Northampton County Carver identified

IMG_4040Jacob Motz or Moots was a German-speaking Lutheran stonecarver active between the late 1760s and the early 1780s. His surviving work is present in 37 examples in 11 churchyards in what are now Northampton County and Lehigh County in Pennsylvania, and Warren County in New Jersey. (At least two of his stones were destroyed by bulldozers on the orders of a congregational council in 1974.) Almost half of the stones are in the cemeteries of Zion Stone Church in Kreidersville and the former Christ Union in Lower Saucon, Hellertown.

Motz’s work was identified as belonging to one individual as early as 1954 by Preston Barba; he was identified by name in December of 2019 by Richard Mammana using probate settlement documentation in the Northampton County Court Archives. Before 2019, Motz was known only as the “Northampton County Carver.” The stones, some of which are in advanced states of deterioration and lichen encrustation, have the following characteristics in common:

1. The text of the epitaph is in German with idiosyncratic spelling.
2. The material is local sandstone.
3. The stone was carved between 1768 and 1782.
4. A characteristic vase with flowers features on the reverse.
5. The text on obverse has majuscule and minuscule lettering mixed within words.
6. Stylized sunbursts in corners.
7. There are occasional dates on the obverse that correspond to the date of erection or completion, not the decedent’s date of death.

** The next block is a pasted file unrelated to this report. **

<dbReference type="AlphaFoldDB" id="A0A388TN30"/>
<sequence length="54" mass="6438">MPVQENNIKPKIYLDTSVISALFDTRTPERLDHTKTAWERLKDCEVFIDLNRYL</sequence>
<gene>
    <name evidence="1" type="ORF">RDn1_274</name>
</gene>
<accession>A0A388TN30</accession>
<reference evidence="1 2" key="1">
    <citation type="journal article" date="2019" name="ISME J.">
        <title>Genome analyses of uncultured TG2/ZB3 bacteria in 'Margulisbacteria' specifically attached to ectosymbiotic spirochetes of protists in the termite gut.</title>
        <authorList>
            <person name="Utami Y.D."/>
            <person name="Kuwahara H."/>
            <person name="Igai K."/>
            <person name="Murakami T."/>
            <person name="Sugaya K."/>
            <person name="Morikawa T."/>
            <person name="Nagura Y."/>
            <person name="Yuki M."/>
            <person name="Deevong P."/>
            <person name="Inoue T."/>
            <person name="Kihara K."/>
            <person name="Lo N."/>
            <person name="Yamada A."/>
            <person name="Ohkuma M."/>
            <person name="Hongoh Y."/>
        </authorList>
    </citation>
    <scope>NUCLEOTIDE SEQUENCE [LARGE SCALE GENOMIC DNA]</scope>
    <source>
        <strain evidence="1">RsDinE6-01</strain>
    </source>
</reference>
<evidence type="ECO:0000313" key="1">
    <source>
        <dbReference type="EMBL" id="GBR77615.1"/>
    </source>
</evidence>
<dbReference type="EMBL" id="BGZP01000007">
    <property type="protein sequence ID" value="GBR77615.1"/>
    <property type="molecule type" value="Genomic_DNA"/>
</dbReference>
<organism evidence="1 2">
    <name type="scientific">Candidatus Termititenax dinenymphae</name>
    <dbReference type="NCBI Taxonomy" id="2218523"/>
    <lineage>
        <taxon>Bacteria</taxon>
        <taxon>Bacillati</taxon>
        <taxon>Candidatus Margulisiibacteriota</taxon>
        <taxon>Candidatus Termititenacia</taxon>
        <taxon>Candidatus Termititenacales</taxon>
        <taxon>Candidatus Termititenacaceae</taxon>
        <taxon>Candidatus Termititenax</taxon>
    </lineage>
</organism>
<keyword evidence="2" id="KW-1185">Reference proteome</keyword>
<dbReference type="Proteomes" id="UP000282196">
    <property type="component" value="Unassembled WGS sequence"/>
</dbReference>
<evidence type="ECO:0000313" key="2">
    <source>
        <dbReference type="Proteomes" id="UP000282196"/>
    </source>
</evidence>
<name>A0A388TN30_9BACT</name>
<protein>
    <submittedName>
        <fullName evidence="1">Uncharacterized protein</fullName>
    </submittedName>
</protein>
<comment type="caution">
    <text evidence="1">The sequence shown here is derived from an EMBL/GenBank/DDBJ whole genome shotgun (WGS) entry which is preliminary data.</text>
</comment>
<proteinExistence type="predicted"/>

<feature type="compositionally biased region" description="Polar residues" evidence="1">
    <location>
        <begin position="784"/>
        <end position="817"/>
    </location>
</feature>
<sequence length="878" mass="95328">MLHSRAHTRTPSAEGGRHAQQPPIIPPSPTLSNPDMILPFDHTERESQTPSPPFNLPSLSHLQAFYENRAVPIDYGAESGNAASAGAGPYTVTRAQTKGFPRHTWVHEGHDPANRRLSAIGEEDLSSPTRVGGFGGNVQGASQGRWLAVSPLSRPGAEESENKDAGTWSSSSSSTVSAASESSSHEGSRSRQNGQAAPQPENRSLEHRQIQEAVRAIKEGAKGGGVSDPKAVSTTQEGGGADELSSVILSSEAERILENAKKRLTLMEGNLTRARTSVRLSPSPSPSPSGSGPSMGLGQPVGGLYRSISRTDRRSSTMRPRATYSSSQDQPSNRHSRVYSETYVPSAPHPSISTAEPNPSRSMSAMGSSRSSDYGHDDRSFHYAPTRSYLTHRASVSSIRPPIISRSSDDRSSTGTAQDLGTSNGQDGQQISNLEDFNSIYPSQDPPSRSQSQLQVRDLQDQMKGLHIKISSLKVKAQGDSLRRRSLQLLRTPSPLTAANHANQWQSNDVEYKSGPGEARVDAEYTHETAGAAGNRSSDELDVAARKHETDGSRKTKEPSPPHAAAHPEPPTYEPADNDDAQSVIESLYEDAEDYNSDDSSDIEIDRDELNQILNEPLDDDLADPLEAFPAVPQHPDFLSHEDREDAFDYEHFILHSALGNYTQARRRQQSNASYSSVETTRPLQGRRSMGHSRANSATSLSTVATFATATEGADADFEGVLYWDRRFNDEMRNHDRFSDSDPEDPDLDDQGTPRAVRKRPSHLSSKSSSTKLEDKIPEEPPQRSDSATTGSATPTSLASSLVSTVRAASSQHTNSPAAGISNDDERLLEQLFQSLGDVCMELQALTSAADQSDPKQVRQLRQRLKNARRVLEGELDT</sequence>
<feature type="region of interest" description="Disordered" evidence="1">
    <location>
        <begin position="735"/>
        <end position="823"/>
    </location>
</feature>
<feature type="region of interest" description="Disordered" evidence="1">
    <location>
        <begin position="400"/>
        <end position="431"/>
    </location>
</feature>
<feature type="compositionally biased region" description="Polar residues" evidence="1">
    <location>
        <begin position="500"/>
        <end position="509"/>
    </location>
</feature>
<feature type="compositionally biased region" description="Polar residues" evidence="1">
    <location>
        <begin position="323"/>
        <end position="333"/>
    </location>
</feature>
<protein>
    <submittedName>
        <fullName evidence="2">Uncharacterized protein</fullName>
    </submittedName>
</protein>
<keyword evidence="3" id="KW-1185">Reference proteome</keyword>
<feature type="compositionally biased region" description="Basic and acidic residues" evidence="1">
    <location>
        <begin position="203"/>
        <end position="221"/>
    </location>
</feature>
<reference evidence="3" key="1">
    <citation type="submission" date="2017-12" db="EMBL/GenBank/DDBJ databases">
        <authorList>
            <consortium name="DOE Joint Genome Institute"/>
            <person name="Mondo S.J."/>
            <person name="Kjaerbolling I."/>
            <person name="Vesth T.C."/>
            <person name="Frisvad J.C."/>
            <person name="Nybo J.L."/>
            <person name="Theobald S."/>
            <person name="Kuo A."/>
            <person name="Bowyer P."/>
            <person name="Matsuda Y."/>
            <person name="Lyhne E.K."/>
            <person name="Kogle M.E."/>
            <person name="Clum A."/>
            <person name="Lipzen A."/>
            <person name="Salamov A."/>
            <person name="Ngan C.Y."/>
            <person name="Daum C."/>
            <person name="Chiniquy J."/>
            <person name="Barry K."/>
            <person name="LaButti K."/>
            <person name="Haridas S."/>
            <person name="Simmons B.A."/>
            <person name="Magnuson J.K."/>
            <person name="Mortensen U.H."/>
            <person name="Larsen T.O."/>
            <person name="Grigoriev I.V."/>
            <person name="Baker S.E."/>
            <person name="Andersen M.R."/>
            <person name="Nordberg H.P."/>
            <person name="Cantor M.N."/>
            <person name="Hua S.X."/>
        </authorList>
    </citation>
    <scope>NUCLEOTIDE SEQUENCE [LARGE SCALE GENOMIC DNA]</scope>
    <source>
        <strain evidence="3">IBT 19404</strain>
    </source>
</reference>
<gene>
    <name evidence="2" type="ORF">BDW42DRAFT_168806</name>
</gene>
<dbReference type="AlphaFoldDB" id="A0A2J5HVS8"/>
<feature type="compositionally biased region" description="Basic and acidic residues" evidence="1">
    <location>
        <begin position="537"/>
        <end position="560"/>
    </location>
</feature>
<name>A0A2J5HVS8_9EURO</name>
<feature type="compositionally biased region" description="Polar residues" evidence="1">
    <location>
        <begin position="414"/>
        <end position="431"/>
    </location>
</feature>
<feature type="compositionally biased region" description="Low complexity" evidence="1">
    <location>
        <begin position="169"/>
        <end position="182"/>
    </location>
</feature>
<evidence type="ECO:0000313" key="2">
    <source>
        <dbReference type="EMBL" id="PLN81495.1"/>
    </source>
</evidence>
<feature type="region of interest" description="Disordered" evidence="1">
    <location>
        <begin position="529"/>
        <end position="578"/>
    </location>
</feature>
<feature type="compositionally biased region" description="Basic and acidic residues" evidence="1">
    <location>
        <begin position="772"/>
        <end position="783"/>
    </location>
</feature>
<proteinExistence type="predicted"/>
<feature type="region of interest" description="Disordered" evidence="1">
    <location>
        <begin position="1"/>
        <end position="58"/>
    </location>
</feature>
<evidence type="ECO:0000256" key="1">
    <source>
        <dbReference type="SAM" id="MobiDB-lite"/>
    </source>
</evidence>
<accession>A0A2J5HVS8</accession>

IMG_4053IMG_4119IMG_4143

4 Comments

Filed under Northampton County Carver, Pennsylvania German

4 responses to “Northampton County Carver identified

  1. Tim Weeder

    I am grateful for your blog about Jacob Motz the Northampton County stone carver. My passion is genealogy and he is almost certainly my 6th great grandfather. I would very much like to ask you some questions and perhaps you have questions for me.

    • I’d be very interested in contacting you, but I can’t find an email address.

      • Tim Weeder

        Hello Richard. My email address is tcweeder@gmail.com

        I’m on vacation and will return home late tonight and can access my files then.

        One of my questions is whether there is a complete list of cemeteries and corresponding time frames for his stone carvings? I have located baptismal records in Northampton for two of his children, but the others I haven’t been able to find.

        If Jacob had several residences sufficiently distant from one another it might give me a clue as to which church records to focus my search. My 5th great grandfather, also named Jacob (surname Anglicized to Moatz/Moats), is believed to be his son. The 1790 Census doesn’t name the elder Jacob’s children, but there is a young male of the right age range recorded in the home. So, finding a baptismal record for my Jacob Motz would be wonderful. He was born 1779-1881.

        Jacob Motz the stone carver and his family moved to the Leitersburg area in Maryland just across the Pennsylvania border about 1783 according to land records. After his death the family moved back across the border into Waynesboro, PA. It would be interested to know if he carved any headstones there as well. I know the name of the church he attended located near Leitersburg.

        Jacob Motz the stone carver was born in Lampertsloch, Bas-Rhin, Alsace, France. It was a German-speaking region. His occupation listed on his marriage record was that of a stone cutter.

        Tim Weeder

        Sent from my iPhone

        >

  2. Pingback: Bibliography of Pennsylvania German Tombstones | Richard Mammana

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